He went to Harvard Law School because his grandfather told him to become a lawyer and not a composer, but he spent most of his time writing musicals for presentations back at Yale. The next year, without telling his grandfather, he transferred to Harvard’s School of Arts and Sciences to study music. He quit soon afterwards and moved to the Yale Club in New York City, where his first Broadway song appeared in a revue in 1915.
A Marriage of Convenience
In 1917, he moved to Paris where he lived and entertained extravagantly and met Linda Thomas, a wealthy American divorcee who was eight years older than him. Two years later they married, which was a perfect cover for his homosexuality, and it is likely that she also was the same. Despite the sexless relationship, they were devoted to each other and remained married until her death in 1954. They entertained lavishly and participated in the gay community, with close friends such as the Prince and Princess Edmond de Polignac, the lesbian heir to the Singer Sewing Machine fortune and a homosexual prince who was a gifted composer.
At age 32, Porter received a large inheritance from his grandfather and they moved to Venice where they lived in a palace formerly owned by the poets Elizabeth Barrett and Robert Browning. They had enough money to build a floating night club for 100 guests and to host spectacular gala events. Letters available today show that Porter fell in love with Boris Kochno, a Russian poet and Ballet Russe dancer. Throughout the 1920s and 1930s his music was performed on Broadway, the West End and in Hollywood. The Porters left Paris in 1939, bought a home in the Berkshires in Massachusetts and divided their time between New York and Hollywood.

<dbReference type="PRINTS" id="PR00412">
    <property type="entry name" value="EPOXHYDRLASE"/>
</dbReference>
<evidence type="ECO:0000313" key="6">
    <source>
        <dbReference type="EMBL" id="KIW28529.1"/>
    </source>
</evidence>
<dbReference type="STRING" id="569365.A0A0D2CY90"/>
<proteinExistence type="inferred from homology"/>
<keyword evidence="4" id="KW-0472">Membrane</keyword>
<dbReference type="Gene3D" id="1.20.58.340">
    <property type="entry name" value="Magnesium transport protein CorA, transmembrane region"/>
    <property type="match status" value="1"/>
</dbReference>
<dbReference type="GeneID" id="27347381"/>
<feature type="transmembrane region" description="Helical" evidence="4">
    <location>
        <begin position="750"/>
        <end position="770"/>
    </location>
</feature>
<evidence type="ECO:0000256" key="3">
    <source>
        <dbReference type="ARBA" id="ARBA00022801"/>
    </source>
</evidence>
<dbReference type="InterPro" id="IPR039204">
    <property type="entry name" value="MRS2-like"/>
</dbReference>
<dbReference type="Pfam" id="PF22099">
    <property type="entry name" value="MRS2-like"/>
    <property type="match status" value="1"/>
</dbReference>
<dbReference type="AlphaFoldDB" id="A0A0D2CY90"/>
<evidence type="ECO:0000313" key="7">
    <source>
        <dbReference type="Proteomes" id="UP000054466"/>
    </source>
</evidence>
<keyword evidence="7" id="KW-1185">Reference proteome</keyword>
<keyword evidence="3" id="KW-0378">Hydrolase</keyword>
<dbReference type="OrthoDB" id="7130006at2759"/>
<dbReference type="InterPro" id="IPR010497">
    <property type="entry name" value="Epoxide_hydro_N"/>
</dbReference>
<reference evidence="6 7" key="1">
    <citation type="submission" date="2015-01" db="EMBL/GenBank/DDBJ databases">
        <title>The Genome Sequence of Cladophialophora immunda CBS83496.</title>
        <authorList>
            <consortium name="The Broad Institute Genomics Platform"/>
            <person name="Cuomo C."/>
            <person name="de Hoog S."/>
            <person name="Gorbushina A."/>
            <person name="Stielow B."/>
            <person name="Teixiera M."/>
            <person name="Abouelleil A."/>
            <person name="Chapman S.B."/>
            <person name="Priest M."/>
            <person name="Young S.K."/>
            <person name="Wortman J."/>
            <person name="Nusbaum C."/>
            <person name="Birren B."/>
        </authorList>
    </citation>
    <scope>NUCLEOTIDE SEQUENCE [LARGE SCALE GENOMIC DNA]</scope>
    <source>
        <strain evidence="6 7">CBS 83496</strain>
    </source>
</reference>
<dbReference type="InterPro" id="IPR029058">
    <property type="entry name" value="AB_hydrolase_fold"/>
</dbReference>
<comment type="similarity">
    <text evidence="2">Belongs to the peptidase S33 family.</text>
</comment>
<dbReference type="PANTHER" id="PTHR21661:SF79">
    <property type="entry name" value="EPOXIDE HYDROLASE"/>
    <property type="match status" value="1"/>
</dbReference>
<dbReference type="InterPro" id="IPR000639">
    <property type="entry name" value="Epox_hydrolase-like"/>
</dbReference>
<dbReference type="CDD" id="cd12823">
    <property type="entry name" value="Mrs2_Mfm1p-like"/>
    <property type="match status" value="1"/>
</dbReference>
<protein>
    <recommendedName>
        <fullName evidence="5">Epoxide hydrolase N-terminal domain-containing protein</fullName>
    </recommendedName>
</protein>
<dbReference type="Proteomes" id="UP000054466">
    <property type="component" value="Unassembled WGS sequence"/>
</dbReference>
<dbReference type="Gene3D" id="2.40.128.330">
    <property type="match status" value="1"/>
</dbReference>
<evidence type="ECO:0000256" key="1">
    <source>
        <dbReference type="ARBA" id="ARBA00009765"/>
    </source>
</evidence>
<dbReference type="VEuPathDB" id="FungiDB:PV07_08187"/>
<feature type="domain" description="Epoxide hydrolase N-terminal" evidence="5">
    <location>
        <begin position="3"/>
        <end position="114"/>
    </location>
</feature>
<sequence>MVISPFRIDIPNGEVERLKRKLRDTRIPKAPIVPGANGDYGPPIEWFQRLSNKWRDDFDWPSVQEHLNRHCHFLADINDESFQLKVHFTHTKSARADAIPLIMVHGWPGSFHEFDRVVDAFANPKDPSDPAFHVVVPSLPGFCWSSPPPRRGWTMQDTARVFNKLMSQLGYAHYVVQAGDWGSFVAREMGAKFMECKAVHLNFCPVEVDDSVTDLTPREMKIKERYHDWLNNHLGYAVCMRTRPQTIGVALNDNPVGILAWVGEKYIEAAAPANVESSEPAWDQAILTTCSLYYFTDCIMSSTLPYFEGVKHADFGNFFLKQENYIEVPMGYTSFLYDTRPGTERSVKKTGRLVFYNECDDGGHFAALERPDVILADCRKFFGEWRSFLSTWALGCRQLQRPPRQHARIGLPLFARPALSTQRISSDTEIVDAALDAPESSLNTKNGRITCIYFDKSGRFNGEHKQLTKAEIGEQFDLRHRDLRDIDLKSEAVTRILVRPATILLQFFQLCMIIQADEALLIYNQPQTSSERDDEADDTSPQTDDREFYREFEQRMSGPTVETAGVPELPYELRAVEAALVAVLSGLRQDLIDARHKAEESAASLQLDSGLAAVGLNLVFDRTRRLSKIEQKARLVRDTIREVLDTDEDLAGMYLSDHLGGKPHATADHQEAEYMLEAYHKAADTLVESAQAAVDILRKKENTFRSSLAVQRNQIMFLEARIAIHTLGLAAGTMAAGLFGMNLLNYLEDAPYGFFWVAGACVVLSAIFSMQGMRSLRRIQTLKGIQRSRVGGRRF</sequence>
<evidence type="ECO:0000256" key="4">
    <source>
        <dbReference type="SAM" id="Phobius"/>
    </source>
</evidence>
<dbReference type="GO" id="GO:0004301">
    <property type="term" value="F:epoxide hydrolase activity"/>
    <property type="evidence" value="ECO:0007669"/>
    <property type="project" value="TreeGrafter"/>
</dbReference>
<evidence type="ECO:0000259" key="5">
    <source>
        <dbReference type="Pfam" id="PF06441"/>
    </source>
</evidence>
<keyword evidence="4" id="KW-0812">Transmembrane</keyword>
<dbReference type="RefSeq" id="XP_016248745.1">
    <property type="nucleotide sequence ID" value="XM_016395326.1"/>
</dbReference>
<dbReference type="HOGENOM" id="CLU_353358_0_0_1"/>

Porter was an accomplished horseman but in 1937, at age 46, he fell with his horse and had his pelvis and both legs crushed by the 1000-pound horse landing on top of him. He suffered horrible pain called reflex sympathetic dystrophy for the rest of his life. His mother and wife talked the doctors out of amputating his legs because they felt that this would destroy his “handsome-guy” image of himself. He was often involved with men who looked like Greek gods, with large muscles and big chests, and he spent many hours each day combing his hair. He stayed in the hospital for two years, needed a wheelchair for five years and over the next twenty years required 33 operations to save his legs.